Lobster fisher and Master of Arts in Island Studies student, UPEI

In Prince Edward Island, interest in women’s roles in the fishing industry is rising like the tide. Already in 2019, an island fishing community instituted an annual award to recognise women, and the provincial government launched a survey to figure out how to reduce barriers in the industry for females. This paper looks at this changing role of women and wonders aloud what this might mean for sustainability of the island’s fisheries.

A photo of Laurie Brinklow smiling

Women making art on Prince Edward Island
Dr. Laurie Brinklow

Institute of Island Studies, UPEI

Recently the Confederation Centre of the Arts in Charlottetown, Prince Edward Island, hosted an exhibition entitled ‘Who’s your mother? Women Artists of P.E.I., 1964 to the Present’, showcasing PEI women’s art and correcting a gap in the Centre’s acquisitions to better reflect today’s ‘artistic scene that by now arguably produces more female than male artists’. This paper asks the question: how has being ‘islanded’ affected women’s acceptance in a profession that was dominated by males on what has generally been considered a conservative island?

For more information about the 5th International St. Magnus Conference, the full program, and to register to attend, visit uhi.ac.uk/en/research-enterprise/cultural/institute-for-northern-studies/research/conferences/stmagnus2021

[Press Release] COVID-19 Island Insights for Prince Edward Island now available

For Immediate Release
Charlottetown, PEI (April 6, 2021) —

COVID-19 Island Insights for Prince Edward Island now available

The COVID-19 Island Insights Series entry for Prince Edward Island is now available online. The series aims to bring together critical assessments of how specific islands around the world have performed during the COVID-19 pandemic, and the extent to which their recovery plans are able to promote long term resilience and sustainability.

Prince Edward Island is one of twenty-five islands around the world participating in this project. Like many islands, PEI has been able to reduce the spread of the virus better than many mainland states and jurisdictions. The international group of researchers behind the project hope it can be a tool for policy makers and island stakeholders. 

The Institute of Island Studies at the University of Prince Edward Island is a partner in this collaboration, which recently released papers focusing on COVID-19 responses in PEINewfoundland and Labrador, and Iceland. The COVID-19 Island Insights Series provides understanding grounded in local knowledge and has been released in sets of two or three periodically since November 2020, with a total of seventeen Island Insights now available online.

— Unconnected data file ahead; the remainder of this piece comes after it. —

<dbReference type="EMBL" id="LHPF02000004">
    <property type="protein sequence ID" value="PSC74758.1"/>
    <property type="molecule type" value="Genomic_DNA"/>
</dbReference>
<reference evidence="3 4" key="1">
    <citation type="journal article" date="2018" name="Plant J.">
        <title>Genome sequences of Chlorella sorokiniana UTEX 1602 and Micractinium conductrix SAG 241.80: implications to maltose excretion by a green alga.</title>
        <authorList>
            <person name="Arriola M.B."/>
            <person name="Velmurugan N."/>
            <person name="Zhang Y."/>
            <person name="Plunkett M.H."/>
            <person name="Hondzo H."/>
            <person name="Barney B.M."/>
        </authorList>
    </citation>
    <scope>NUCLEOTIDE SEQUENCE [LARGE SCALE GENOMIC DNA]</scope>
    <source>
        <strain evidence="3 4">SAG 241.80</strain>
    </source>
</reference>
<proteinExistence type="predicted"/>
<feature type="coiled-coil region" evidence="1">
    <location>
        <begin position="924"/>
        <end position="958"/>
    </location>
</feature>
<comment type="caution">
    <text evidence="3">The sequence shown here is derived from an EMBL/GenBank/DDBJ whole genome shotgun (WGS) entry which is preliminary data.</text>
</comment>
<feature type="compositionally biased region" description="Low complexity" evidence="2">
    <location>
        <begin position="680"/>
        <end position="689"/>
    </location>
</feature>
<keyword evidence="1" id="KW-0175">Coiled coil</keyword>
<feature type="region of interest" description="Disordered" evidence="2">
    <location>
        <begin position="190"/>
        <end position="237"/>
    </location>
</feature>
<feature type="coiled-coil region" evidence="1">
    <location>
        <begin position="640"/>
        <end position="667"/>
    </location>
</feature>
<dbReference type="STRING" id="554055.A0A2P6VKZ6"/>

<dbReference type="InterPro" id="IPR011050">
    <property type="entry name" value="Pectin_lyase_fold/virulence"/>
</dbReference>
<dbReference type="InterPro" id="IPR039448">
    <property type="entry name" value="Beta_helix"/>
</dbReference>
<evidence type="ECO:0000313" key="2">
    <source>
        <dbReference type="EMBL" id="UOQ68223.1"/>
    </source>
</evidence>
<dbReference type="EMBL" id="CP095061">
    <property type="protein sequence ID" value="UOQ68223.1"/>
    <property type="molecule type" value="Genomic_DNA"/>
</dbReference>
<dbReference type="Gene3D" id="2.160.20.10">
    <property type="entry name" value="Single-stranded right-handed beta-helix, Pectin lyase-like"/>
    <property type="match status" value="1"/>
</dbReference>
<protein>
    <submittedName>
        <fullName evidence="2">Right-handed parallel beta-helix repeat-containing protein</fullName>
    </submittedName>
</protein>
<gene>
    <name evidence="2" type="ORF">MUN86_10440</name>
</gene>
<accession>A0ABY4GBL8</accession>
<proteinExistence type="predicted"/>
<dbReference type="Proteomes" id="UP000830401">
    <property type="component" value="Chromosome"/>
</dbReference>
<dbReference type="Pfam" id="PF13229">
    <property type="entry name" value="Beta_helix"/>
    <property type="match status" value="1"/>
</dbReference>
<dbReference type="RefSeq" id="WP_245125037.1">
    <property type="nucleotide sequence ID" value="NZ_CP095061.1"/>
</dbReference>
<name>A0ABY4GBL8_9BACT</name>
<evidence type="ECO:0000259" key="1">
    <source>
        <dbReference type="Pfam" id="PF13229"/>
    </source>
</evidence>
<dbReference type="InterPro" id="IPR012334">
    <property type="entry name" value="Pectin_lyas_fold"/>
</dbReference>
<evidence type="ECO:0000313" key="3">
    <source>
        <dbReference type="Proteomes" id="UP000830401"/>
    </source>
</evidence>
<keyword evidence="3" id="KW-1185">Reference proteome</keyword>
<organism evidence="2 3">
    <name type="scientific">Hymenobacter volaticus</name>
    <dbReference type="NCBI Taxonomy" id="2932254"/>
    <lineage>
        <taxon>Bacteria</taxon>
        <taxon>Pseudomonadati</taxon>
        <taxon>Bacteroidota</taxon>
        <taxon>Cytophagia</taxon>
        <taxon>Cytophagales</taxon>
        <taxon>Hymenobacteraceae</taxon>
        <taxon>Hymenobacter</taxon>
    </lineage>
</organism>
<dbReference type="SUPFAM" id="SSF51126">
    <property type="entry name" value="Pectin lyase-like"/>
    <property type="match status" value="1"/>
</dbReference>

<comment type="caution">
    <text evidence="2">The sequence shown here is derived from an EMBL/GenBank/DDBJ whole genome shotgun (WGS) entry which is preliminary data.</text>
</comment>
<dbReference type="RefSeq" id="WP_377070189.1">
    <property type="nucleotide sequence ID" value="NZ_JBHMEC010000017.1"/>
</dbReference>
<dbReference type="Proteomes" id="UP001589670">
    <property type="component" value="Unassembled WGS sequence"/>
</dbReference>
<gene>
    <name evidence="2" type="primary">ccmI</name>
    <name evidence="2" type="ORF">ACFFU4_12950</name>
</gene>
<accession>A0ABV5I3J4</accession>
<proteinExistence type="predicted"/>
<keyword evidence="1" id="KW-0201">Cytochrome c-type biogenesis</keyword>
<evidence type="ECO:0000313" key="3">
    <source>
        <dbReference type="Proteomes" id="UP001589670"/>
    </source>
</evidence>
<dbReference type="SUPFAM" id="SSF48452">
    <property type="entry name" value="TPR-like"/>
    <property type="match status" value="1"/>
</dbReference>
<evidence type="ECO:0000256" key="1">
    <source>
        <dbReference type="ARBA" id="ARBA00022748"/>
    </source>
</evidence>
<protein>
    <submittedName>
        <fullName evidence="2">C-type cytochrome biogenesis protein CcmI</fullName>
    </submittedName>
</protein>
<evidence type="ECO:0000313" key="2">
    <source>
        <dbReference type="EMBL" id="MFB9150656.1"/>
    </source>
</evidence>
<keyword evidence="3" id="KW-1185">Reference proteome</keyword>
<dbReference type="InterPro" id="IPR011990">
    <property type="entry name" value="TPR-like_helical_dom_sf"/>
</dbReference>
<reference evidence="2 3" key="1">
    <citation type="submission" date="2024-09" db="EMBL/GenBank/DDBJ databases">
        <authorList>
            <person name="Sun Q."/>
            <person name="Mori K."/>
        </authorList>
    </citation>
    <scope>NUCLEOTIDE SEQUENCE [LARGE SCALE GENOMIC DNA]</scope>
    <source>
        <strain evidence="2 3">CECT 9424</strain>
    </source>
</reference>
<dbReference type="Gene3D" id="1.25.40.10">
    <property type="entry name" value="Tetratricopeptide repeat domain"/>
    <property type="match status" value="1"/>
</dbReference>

“While the entire series will not be complete and published until May, we can already see patterns emerging that we believe could help inform island policy makers here and elsewhere,” said Dr. Jim Randall, the project lead at UPEI. “When islands have the autonomy to craft their own responses, when they have the capacity to limit access, and when their residents are conscientious, they have been more successful in preventing the spread of the virus.” 

In May 2021, the Island Insights project team will be hosting online workshops where policy makers and researchers will come together to identify key lessons. The findings will be shared at the 2021 United Nations Climate Change Conference (COP26), taking place November 1–12 in Glasgow, Scotland. 

The COVID-19 Island Insights Series is an initiative led by the Institute of Island Studies at UPEI and Strathclyde Centre for Environmental Law & Governance (SCELG) at Glasgow’s University of Strathclyde, in collaboration with Island Innovation, a social enterprise which seeks to drive sustainable change across islands and rural areas around the world. 

To read the Prince Edward Island COVID-19 Island Insights paper, and the others in the series, visit islandstudies.com/island-insights-series.

Media contact:
Dave Atkinson, UPEI
(902) 620-5117, datkinson@upei.ca

MAIS News: Student Awards

March 30, 2021 —
MAIS Student wins UPEI Faculty Association Master’s Medal

Congratulations to Master of Arts in Island Studies (MAIS) student Joyce Ferguson for winning this year’s UPEI Faculty Association’s Master’s medal for her work on “Prince Edward Island and Renewable Energy: The Preconditions for a Sustainable Future.” The thesis, with co-supervisors Drs. Jean Mitchell and Udo Krautwurst, examines the relationship between energy policy and community in her home province of PEI through a case study of the wind farm expansion controversy in eastern Kings County.

Joyce Ferguson graduated from UPEI with an Honours BA in Sociology, where she was on the Dean’s Honours List, and received one the Ambrose Kwok-Yau Lee Awards for 2018-19, the Roderick Stirling MacDonald Scholarship, and the Dr. Satadal Dasgupta Memorial Award. She was awarded a Future Prosperity Scholarship when she entered the MAIS program and has since received a Canada Graduate Master’s Scholarship from SSHRC. Joyce and her family live in Rustico and she is the very proud mother of nine-year-old Leo.